CFOs are feeling better about the prospects for the U.S. economy in 2007. According to the Duke University/CFO Business Outlook Survey, 30 percent of finance chiefs say they are more optimistic about the direction of the U.S. economy. That’s up from last quarter, when just 20 percent — a five-year low — held a positive view. CFOs also predict that 2007 will bring more prosperity to their own companies. Nearly half say they are more optimistic about future results.
Even with improving expectations, finance executives say they still have some major concerns, first and foremost among them weak consumer demand. “There is considerable worry that the slump in housing activity will negatively impact consumer spending and eventually hit corporate profits,” says Campbell R. Harvey, a professor at Duke’s Fuqua School of Business. CFOs are also worried that increasing labor costs could become a problem. Finance chiefs say they will spend an additional 3.6 percent on wages and salaries in 2007.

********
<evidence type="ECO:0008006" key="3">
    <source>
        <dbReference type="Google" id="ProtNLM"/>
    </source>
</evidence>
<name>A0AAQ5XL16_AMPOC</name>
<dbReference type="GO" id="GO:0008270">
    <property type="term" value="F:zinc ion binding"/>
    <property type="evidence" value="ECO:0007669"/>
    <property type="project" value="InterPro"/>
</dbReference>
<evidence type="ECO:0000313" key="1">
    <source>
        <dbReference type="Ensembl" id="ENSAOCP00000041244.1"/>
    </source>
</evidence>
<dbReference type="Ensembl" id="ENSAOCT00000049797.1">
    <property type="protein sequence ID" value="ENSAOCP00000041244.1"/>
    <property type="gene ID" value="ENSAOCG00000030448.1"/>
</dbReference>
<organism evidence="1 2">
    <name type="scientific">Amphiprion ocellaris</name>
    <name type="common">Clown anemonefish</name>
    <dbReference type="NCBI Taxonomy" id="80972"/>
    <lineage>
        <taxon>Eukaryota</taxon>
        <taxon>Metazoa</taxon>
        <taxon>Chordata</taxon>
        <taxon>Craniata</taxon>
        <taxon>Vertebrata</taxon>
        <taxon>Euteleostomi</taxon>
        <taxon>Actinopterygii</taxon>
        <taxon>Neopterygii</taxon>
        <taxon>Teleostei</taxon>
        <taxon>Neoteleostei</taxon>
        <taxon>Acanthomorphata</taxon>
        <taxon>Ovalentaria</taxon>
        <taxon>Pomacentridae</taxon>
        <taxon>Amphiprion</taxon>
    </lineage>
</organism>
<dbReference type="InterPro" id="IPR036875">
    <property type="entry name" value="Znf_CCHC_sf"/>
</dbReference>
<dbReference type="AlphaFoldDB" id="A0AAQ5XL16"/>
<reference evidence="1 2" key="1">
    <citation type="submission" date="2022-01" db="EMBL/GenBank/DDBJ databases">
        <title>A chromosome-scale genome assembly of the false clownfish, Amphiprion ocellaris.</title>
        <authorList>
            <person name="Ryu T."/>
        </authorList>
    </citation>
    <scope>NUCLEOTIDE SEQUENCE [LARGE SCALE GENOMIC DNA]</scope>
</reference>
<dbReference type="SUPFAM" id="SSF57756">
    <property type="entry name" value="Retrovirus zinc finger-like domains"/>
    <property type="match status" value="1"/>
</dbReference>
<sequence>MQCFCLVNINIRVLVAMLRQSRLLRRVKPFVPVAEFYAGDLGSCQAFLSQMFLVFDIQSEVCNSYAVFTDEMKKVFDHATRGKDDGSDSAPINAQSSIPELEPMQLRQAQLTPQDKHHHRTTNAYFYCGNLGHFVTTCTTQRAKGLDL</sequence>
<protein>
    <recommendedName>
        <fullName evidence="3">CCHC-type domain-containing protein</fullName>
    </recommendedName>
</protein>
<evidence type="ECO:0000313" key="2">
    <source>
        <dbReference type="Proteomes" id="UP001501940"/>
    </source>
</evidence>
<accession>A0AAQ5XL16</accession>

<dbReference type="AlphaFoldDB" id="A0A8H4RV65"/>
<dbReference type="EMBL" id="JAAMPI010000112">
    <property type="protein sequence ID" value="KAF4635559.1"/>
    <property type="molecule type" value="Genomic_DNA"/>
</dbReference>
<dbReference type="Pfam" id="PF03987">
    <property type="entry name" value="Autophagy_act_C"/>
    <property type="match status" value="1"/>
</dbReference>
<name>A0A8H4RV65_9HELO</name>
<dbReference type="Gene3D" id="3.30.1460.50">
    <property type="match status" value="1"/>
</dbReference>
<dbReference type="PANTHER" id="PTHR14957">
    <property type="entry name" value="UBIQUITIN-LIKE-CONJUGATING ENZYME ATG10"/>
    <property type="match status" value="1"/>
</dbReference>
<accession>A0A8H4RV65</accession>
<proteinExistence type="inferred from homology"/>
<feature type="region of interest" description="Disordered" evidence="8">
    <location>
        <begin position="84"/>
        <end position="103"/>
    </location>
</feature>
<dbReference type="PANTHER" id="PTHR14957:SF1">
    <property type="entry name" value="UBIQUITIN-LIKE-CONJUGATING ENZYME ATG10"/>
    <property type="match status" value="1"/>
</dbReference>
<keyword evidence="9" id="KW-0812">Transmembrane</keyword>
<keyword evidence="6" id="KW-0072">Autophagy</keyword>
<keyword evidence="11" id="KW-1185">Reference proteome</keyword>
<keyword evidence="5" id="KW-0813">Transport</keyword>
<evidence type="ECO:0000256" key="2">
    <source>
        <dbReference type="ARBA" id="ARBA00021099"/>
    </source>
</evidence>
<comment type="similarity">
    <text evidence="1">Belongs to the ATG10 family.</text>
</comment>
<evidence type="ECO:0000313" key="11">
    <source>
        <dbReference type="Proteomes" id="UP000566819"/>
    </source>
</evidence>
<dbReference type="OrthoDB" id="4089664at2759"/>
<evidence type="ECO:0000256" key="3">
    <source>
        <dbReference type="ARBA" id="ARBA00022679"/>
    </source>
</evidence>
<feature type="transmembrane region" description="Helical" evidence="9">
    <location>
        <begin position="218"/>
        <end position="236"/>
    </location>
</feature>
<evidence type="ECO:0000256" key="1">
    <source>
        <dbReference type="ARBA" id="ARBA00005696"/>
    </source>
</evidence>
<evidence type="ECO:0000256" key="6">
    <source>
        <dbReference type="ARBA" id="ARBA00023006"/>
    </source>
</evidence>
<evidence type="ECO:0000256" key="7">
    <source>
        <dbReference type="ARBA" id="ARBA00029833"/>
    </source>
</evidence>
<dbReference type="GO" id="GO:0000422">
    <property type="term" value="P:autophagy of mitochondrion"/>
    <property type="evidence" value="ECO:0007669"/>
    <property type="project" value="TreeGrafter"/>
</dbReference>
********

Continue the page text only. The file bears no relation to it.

Reflecting this cautionary stance, U.S. CFOs are scaling back. They say they will increase capital spending just 4.9 percent over the next 12 months, down from plans in June to spend an additional 7.5 percent. They are also reducing domestic hiring, with an increase of just 1 percent likely for the coming year. Instead, they expect to increase the use of outsourcing by 6.8 percent.
CFOs also voiced concern about the effect of private-equity firms on the market for acquisitions. Half say these firms are driving up the price of acquisitions to unreasonable levels. Despite the high prices, a third say they will increase the amount of merger-and-acquisition activity that they pursue in the coming year.
Overseas, expectations are notably brighter. In Europe, 47 percent of CFOs are more optimistic about the European economy than they were last quarter. And in Asia, 66 percent of finance chiefs say they expect that region’s economy to continue to perform well in 2007.